FIG. 1d illustrates a cross-sectional side view of the first embodiment of the present invention after a fourth processing stage. After removing the mask 46, the exposed silicon and polysilicon surfaces are silicided, typically by depositing a metal layer, such as titanium, sintering the metal layer, and stripping the excess metal. Silicided regions 54 are thus formed over the N+ source/drain regions 44, the P+ source/drain regions 48, the poly emitter 23, collector 41 and extrinsic base 49 of the bipolar transistor, the first and second plates 24 and 34 of the capacitor, the resistor heads 52 and the fuse heads 40. It should be noted that the remaining portions of the TEOS layer 36 cover the load resistor body 32 and fuse 30, as well as the moat region 56 preserved for PtSi Schottky diode formation. A thick oxide layer 58 is formed over the structure and is optionally planarized to provide a level surface for subsequent metallization.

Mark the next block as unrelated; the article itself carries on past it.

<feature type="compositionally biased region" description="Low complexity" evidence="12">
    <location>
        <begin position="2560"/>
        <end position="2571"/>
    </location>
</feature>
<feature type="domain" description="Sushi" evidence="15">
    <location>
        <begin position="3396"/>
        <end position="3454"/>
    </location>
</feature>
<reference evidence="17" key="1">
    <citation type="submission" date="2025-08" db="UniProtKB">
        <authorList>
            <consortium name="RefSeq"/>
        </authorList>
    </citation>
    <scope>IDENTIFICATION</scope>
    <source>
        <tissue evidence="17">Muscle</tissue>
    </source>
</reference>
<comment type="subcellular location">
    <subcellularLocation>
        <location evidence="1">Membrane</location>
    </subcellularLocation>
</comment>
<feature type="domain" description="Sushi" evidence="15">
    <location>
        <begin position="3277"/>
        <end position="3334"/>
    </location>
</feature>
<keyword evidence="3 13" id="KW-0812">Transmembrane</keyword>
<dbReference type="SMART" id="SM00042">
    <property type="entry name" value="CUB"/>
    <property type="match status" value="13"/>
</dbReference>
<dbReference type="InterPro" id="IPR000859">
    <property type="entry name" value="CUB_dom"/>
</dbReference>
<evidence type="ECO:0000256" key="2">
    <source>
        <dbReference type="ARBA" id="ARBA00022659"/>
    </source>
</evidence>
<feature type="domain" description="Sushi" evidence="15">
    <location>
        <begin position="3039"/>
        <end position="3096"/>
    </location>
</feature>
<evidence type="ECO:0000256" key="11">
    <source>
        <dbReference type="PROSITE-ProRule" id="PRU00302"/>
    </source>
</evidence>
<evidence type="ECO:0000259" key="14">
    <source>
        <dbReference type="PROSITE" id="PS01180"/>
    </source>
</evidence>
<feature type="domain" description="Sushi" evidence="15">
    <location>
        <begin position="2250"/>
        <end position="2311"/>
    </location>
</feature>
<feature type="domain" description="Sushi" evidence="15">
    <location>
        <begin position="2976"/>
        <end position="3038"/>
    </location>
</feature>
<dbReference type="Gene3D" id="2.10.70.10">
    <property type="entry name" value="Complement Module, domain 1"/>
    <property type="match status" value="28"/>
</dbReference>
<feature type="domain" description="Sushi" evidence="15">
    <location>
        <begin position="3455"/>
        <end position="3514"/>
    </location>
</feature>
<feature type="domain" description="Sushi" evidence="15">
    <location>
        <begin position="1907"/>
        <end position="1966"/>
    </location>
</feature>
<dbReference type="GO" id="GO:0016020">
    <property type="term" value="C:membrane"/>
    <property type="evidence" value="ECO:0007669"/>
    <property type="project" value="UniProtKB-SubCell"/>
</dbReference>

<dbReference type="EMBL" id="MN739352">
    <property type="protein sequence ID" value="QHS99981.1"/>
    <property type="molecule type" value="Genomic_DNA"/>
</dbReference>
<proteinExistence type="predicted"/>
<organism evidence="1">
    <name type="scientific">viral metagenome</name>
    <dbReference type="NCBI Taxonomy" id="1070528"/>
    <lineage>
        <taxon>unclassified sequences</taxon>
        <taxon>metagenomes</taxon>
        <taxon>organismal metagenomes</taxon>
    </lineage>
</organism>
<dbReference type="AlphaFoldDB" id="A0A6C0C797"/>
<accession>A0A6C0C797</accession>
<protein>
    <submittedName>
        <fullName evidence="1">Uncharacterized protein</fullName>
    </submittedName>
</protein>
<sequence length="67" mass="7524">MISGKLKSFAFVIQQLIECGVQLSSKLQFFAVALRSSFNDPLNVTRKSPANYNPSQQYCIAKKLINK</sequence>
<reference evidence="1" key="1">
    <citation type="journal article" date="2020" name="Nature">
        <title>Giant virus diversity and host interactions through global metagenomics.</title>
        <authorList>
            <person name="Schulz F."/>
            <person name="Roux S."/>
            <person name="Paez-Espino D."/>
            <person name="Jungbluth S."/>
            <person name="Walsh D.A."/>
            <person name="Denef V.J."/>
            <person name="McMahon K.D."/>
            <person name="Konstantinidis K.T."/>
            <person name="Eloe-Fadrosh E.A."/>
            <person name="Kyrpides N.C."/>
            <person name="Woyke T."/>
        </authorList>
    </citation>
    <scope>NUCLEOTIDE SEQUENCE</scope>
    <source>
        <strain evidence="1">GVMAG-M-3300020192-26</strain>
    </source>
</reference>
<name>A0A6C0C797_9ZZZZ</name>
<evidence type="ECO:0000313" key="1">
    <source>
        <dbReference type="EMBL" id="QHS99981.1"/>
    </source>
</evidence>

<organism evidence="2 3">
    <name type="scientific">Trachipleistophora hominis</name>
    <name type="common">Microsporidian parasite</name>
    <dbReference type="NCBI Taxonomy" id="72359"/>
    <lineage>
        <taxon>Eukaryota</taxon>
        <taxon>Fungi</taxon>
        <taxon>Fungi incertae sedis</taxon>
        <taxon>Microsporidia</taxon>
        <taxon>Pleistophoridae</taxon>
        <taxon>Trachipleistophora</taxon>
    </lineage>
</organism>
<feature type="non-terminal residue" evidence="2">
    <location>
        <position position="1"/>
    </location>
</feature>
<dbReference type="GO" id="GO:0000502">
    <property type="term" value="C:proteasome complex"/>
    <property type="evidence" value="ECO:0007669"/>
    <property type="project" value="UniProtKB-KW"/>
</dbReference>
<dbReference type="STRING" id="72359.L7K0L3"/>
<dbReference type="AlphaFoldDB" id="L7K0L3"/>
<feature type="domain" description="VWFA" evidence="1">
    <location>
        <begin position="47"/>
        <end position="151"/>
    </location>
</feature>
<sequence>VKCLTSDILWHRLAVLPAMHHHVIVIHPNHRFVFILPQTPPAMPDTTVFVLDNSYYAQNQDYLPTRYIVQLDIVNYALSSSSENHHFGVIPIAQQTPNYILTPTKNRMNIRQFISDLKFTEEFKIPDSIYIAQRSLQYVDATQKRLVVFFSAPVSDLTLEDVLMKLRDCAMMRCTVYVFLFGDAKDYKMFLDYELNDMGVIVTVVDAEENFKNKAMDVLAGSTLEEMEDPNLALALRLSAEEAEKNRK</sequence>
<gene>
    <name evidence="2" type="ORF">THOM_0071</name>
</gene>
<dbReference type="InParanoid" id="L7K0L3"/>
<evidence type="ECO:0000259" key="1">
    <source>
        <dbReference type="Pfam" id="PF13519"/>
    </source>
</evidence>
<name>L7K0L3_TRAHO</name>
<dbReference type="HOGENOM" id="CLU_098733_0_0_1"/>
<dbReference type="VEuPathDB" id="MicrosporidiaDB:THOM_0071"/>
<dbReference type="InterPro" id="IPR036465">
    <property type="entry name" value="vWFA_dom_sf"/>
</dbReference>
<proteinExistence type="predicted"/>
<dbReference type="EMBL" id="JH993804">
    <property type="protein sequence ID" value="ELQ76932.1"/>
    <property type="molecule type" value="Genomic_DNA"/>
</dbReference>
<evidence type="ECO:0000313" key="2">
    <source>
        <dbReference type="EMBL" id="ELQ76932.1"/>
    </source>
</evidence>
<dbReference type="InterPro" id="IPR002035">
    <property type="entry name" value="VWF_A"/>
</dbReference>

FIG. 1e illustrates a cross-sectional side view of the present invention after a fifth processing stage. After planarizing the thick oxide layer 58, windows 60 are opened in the thick oxide layer 58, including a window 62 for a Schottky diode. A platinum deposition is performed, followed by a sinter and excess platinum strip. PtSi regions will be formed at the bottom of all the windows; for illustration purposes, only the PtSi region 64 at the bottom of the Schottky window 62 is shown. Thereafter, metallization layers 66 and 68 are deposited over the structure to form the interconnects In the preferred embodiment, metallization layer 66 comprises a TiW layer and layer 68 comprises a AlCu layer. The metalization layer 66 and 68 are patterned and etched to form the leads.